Jeff Tuisl, principal at insurance brokerage Assurance, also says staffing firms should not just look at a client once, but check on the site periodically as well as help clients with safety issues. Things at client sites can change — such as a piece of safety equipment being removed from a machine. Staffing firms need to know what’s happening.

In addition, the contingent workers themselves should be taken into consideration.

Staffing firms need to ensure they hire employees who are honest and produce quality work; there are some people who will file false claims, Tuisl says. And this is one area where the Affordable Care Act might have an impact in the future. It’s believed some employees may file a workers’ comp claim because they don’t have their own health insurance. Such claims can be difficult to weed out, but one question is if everyone had health coverage, could it reduce costs?

Having a process in place to handle claims should an injury occur is another key best practice.

Odell Studner’s Goldwater says staffing firms should also have an accident/injury protocol. He recommends that staffing firms put processes in place that provide a nurse on call who can guide those on-site in first aid via telephone. It would be a smart move for staffing firms to have a relationship with specific clinics near the client sites. This could ensure prompt treatment in the event of injuries saving time and money.

State by State

Bradley Isaacs, senior vice president at professional insurance buyer Risk Transfer LLC’s staffing division, also cautions that staffing firms should be cognizant of the loss ratio for occupations. A great performing class of business in one state may not be as profitable in another. Even within the same state there are wide ranges of expected profitability that creates blind spots when pricing and managing workers’ compensation portfolios. For example, carriers look to maintain loss ratios (loss dollars paid out versus premium dollars collected) to under 65 percent, the expected loss ratio for the hotel classification code (WC 9058) in Maryland is 424 percent compared to 37 percent in Texas.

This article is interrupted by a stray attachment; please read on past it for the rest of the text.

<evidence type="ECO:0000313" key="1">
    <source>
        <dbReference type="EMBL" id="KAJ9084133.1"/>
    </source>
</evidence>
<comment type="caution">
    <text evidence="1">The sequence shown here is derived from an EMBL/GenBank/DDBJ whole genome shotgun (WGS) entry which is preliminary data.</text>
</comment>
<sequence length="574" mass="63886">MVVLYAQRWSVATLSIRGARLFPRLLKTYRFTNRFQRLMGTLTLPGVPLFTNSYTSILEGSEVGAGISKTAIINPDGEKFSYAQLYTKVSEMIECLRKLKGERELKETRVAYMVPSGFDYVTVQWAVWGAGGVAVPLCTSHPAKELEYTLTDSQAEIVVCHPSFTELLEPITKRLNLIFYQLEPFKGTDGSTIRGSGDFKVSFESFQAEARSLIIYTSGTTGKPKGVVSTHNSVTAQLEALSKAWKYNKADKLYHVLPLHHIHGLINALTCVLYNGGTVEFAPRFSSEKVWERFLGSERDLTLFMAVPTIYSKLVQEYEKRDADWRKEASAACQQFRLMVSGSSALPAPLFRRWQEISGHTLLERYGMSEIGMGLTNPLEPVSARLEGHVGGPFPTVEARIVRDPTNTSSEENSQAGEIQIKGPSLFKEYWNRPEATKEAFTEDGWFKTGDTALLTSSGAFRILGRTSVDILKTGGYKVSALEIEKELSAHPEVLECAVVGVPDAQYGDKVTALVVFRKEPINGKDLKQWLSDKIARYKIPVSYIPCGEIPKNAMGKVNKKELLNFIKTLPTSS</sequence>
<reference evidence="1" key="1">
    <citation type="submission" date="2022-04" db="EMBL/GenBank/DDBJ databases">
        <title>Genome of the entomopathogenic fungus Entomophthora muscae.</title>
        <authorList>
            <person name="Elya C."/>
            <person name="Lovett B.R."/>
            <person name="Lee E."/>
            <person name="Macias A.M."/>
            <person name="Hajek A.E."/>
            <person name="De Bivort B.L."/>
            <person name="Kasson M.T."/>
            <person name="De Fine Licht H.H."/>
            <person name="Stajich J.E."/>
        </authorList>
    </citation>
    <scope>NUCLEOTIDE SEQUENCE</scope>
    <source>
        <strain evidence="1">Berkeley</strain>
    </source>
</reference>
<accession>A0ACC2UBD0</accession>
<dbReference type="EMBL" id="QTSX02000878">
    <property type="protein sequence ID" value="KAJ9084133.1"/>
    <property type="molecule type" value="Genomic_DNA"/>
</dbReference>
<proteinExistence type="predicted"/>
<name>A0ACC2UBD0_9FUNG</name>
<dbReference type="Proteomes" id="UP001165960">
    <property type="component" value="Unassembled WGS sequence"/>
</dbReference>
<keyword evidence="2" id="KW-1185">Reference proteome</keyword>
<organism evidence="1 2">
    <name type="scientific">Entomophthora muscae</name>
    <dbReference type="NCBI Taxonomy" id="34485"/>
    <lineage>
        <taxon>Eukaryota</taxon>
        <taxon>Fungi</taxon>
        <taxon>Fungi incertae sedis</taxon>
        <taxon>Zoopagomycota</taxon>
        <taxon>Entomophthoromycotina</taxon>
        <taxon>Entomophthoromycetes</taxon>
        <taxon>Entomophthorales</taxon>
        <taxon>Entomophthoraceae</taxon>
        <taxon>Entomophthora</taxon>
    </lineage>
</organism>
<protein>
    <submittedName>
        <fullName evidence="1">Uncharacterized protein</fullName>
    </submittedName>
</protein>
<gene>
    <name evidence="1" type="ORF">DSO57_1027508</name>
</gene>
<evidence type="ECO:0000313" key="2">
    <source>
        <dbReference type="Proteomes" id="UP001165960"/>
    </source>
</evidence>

Staffing firms sending workers to occupations with historically high loss ratios need to be concerned about the inherent dangers within the scope of the job classification. If there is an injury and a loss, it can hurt a staffing firm’s insurability down the road as well as result in higher experience modification (a calculation used to formulate insurance premiums based on past experience).

By managing their workers’ compensation portfolio, staffing firms can turn their workers’ compensation program into a profit center, Isaacs says. For example, if a staffing firm’s net cost for a workers’ compensation code for a restaurant worker (WC 9082) in a given state is $2 per $100 of payroll, the client company may be paying $3 per $100 of payroll. The staffing firm is buying workers’ compensation in aggregate: if the staffing firm charges the client $2.50 per $100 of payroll for workers’ comp coverage, the arbitrage on the workers comp is the extra 50 cents per $100 of payroll and the client benefits through savings as well. By focusing on risk management and safety, if we can reduce the overall cost of their workers’ compensation program, our clients can increase the profitability.

Looking Ahead

Just as the cycle is hardening now, it will swing back at some point. Assurance’s Tuisl says the current cycle has been going on for the past six to 12 months and he expects it to last another 12 to 18 months — possibly through all of 2014. “I think a lot of people have already seen the biggest increase,” he adds. Increases of 15 percent to 25 percent shouldn’t continue, but increases in the 5 percent to 10 percent range could go on — though firms with poor workers’ comp experience could still see increases of up to 25 percent, depending on the state.

Tuisl says during these times it’s good to work with a broker that deals with the staffing industry because the markets are definitely limited. “If you’re working with a broker who deals with staffing, it just puts you ahead of what else may happen to you,” he says.

Unemployment taxes, workers’ comp and the Affordable Care Act are the three biggest controllable costs a staffing firm will face. And firms big and small need to have an understanding of all three.

Craig Johnson is managing editor of Staffing Industry Review. He can be reached at cjohnson@staffingindustry.com.

[SIDEBAR]

Managing Experience Modification

Robert Thompson, vice president of insurance provider World Wide Specialty Programs, lists six strategies staffing firm can employ to manage their experience modification:

  • Have a zero-accident commitment.
  • Implement an effective return-to-work program.
  • Look for opportunities for employee selection and training programs.
  • Report claims promptly.
  • Establish a solid medical provider relationship.
  • Make sure the payroll classification codes are correct.